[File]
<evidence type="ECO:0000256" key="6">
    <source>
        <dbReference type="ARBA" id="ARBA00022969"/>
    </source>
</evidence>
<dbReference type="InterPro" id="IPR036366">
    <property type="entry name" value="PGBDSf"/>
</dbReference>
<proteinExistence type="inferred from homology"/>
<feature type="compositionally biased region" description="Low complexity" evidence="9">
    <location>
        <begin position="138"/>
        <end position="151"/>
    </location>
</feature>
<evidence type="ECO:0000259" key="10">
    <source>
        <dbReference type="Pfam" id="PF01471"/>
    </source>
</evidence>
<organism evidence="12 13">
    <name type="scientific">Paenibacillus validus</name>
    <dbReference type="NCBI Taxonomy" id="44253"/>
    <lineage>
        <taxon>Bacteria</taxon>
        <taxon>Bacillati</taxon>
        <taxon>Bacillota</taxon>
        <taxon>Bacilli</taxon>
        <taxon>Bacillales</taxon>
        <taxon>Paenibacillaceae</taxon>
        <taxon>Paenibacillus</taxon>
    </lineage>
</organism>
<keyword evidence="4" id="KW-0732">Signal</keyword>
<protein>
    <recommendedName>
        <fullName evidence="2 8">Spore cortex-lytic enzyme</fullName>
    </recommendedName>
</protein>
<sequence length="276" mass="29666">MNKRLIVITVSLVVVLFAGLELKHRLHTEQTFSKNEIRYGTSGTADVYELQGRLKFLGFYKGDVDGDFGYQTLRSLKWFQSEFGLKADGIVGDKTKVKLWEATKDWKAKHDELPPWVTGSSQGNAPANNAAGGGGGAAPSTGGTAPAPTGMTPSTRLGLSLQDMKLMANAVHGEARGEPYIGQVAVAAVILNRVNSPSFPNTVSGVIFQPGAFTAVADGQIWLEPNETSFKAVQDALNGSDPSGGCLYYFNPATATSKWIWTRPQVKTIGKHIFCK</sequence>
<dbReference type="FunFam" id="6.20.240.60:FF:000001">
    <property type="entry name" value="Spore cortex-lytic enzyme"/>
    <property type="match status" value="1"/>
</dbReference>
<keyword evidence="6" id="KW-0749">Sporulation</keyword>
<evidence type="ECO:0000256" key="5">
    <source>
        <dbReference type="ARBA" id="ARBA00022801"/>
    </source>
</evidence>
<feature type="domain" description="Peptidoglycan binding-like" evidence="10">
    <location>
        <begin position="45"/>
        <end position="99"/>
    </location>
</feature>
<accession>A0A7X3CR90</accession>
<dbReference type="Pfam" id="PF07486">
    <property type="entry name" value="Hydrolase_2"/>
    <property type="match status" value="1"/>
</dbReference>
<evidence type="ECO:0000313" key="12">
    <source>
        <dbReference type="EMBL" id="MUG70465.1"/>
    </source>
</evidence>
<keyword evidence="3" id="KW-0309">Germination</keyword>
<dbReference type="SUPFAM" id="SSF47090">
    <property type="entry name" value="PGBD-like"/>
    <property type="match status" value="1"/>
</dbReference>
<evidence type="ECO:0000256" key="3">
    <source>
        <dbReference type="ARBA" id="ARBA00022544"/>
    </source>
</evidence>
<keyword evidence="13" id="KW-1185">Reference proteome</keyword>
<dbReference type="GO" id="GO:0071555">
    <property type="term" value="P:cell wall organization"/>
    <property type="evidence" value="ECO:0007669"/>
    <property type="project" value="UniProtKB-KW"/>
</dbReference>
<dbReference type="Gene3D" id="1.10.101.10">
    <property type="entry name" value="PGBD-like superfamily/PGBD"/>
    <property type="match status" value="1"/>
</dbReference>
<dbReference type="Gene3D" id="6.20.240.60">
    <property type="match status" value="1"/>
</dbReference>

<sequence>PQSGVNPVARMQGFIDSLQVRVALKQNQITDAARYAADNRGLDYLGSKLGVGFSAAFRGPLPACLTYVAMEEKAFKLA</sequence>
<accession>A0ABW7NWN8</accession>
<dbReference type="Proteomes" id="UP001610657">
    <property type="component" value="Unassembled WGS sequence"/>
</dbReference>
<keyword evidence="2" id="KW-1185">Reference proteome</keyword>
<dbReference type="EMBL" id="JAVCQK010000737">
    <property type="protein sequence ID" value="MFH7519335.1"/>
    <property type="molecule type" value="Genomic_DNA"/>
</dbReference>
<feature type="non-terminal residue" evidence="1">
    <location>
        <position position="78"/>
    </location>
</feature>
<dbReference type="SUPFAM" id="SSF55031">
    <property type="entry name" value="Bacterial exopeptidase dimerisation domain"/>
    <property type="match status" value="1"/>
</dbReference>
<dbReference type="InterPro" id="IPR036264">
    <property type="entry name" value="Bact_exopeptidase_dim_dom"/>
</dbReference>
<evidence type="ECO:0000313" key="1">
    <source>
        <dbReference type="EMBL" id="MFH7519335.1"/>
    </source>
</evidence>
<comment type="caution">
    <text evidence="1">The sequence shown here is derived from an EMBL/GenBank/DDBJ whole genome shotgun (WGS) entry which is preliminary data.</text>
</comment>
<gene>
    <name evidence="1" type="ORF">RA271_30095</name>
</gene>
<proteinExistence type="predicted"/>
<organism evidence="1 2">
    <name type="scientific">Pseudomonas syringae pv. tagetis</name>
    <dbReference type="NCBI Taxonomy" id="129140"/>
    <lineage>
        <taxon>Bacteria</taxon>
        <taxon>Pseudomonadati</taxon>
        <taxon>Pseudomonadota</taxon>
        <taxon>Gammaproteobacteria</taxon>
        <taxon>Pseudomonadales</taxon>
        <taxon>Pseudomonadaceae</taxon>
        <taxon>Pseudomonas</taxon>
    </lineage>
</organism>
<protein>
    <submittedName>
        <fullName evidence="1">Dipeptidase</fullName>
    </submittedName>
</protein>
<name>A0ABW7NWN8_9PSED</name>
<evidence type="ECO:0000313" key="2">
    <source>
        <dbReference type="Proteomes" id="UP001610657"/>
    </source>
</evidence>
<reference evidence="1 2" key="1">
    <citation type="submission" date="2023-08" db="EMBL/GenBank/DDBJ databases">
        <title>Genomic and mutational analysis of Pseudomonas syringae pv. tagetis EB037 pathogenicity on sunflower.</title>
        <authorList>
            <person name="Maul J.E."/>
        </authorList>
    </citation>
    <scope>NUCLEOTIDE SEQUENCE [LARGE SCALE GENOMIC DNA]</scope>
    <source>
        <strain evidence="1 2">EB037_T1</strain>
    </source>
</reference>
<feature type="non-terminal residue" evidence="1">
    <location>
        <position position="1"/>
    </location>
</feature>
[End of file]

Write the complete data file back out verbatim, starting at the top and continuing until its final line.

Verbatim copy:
<evidence type="ECO:0000256" key="6">
    <source>
        <dbReference type="ARBA" id="ARBA00022969"/>
    </source>
</evidence>
<dbReference type="InterPro" id="IPR036366">
    <property type="entry name" value="PGBDSf"/>
</dbReference>
<proteinExistence type="inferred from homology"/>
<feature type="compositionally biased region" description="Low complexity" evidence="9">
    <location>
        <begin position="138"/>
        <end position="151"/>
    </location>
</feature>
<evidence type="ECO:0000259" key="10">
    <source>
        <dbReference type="Pfam" id="PF01471"/>
    </source>
</evidence>
<organism evidence="12 13">
    <name type="scientific">Paenibacillus validus</name>
    <dbReference type="NCBI Taxonomy" id="44253"/>
    <lineage>
        <taxon>Bacteria</taxon>
        <taxon>Bacillati</taxon>
        <taxon>Bacillota</taxon>
        <taxon>Bacilli</taxon>
        <taxon>Bacillales</taxon>
        <taxon>Paenibacillaceae</taxon>
        <taxon>Paenibacillus</taxon>
    </lineage>
</organism>
<keyword evidence="4" id="KW-0732">Signal</keyword>
<protein>
    <recommendedName>
        <fullName evidence="2 8">Spore cortex-lytic enzyme</fullName>
    </recommendedName>
</protein>
<sequence length="276" mass="29666">MNKRLIVITVSLVVVLFAGLELKHRLHTEQTFSKNEIRYGTSGTADVYELQGRLKFLGFYKGDVDGDFGYQTLRSLKWFQSEFGLKADGIVGDKTKVKLWEATKDWKAKHDELPPWVTGSSQGNAPANNAAGGGGGAAPSTGGTAPAPTGMTPSTRLGLSLQDMKLMANAVHGEARGEPYIGQVAVAAVILNRVNSPSFPNTVSGVIFQPGAFTAVADGQIWLEPNETSFKAVQDALNGSDPSGGCLYYFNPATATSKWIWTRPQVKTIGKHIFCK</sequence>
<dbReference type="FunFam" id="6.20.240.60:FF:000001">
    <property type="entry name" value="Spore cortex-lytic enzyme"/>
    <property type="match status" value="1"/>
</dbReference>
<keyword evidence="6" id="KW-0749">Sporulation</keyword>
<evidence type="ECO:0000256" key="5">
    <source>
        <dbReference type="ARBA" id="ARBA00022801"/>
    </source>
</evidence>
<feature type="domain" description="Peptidoglycan binding-like" evidence="10">
    <location>
        <begin position="45"/>
        <end position="99"/>
    </location>
</feature>
<accession>A0A7X3CR90</accession>
<dbReference type="Pfam" id="PF07486">
    <property type="entry name" value="Hydrolase_2"/>
    <property type="match status" value="1"/>
</dbReference>
<evidence type="ECO:0000313" key="12">
    <source>
        <dbReference type="EMBL" id="MUG70465.1"/>
    </source>
</evidence>
<keyword evidence="3" id="KW-0309">Germination</keyword>
<dbReference type="SUPFAM" id="SSF47090">
    <property type="entry name" value="PGBD-like"/>
    <property type="match status" value="1"/>
</dbReference>
<evidence type="ECO:0000256" key="3">
    <source>
        <dbReference type="ARBA" id="ARBA00022544"/>
    </source>
</evidence>
<keyword evidence="13" id="KW-1185">Reference proteome</keyword>
<dbReference type="GO" id="GO:0071555">
    <property type="term" value="P:cell wall organization"/>
    <property type="evidence" value="ECO:0007669"/>
    <property type="project" value="UniProtKB-KW"/>
</dbReference>
<dbReference type="Gene3D" id="1.10.101.10">
    <property type="entry name" value="PGBD-like superfamily/PGBD"/>
    <property type="match status" value="1"/>
</dbReference>
<dbReference type="Gene3D" id="6.20.240.60">
    <property type="match status" value="1"/>
</dbReference>

<sequence>PQSGVNPVARMQGFIDSLQVRVALKQNQITDAARYAADNRGLDYLGSKLGVGFSAAFRGPLPACLTYVAMEEKAFKLA</sequence>
<accession>A0ABW7NWN8</accession>
<dbReference type="Proteomes" id="UP001610657">
    <property type="component" value="Unassembled WGS sequence"/>
</dbReference>
<keyword evidence="2" id="KW-1185">Reference proteome</keyword>
<dbReference type="EMBL" id="JAVCQK010000737">
    <property type="protein sequence ID" value="MFH7519335.1"/>
    <property type="molecule type" value="Genomic_DNA"/>
</dbReference>
<feature type="non-terminal residue" evidence="1">
    <location>
        <position position="78"/>
    </location>
</feature>
<dbReference type="SUPFAM" id="SSF55031">
    <property type="entry name" value="Bacterial exopeptidase dimerisation domain"/>
    <property type="match status" value="1"/>
</dbReference>
<dbReference type="InterPro" id="IPR036264">
    <property type="entry name" value="Bact_exopeptidase_dim_dom"/>
</dbReference>
<evidence type="ECO:0000313" key="1">
    <source>
        <dbReference type="EMBL" id="MFH7519335.1"/>
    </source>
</evidence>
<comment type="caution">
    <text evidence="1">The sequence shown here is derived from an EMBL/GenBank/DDBJ whole genome shotgun (WGS) entry which is preliminary data.</text>
</comment>
<gene>
    <name evidence="1" type="ORF">RA271_30095</name>
</gene>
<proteinExistence type="predicted"/>
<organism evidence="1 2">
    <name type="scientific">Pseudomonas syringae pv. tagetis</name>
    <dbReference type="NCBI Taxonomy" id="129140"/>
    <lineage>
        <taxon>Bacteria</taxon>
        <taxon>Pseudomonadati</taxon>
        <taxon>Pseudomonadota</taxon>
        <taxon>Gammaproteobacteria</taxon>
        <taxon>Pseudomonadales</taxon>
        <taxon>Pseudomonadaceae</taxon>
        <taxon>Pseudomonas</taxon>
    </lineage>
</organism>
<protein>
    <submittedName>
        <fullName evidence="1">Dipeptidase</fullName>
    </submittedName>
</protein>
<name>A0ABW7NWN8_9PSED</name>
<evidence type="ECO:0000313" key="2">
    <source>
        <dbReference type="Proteomes" id="UP001610657"/>
    </source>
</evidence>
<reference evidence="1 2" key="1">
    <citation type="submission" date="2023-08" db="EMBL/GenBank/DDBJ databases">
        <title>Genomic and mutational analysis of Pseudomonas syringae pv. tagetis EB037 pathogenicity on sunflower.</title>
        <authorList>
            <person name="Maul J.E."/>
        </authorList>
    </citation>
    <scope>NUCLEOTIDE SEQUENCE [LARGE SCALE GENOMIC DNA]</scope>
    <source>
        <strain evidence="1 2">EB037_T1</strain>
    </source>
</reference>
<feature type="non-terminal residue" evidence="1">
    <location>
        <position position="1"/>
    </location>
</feature>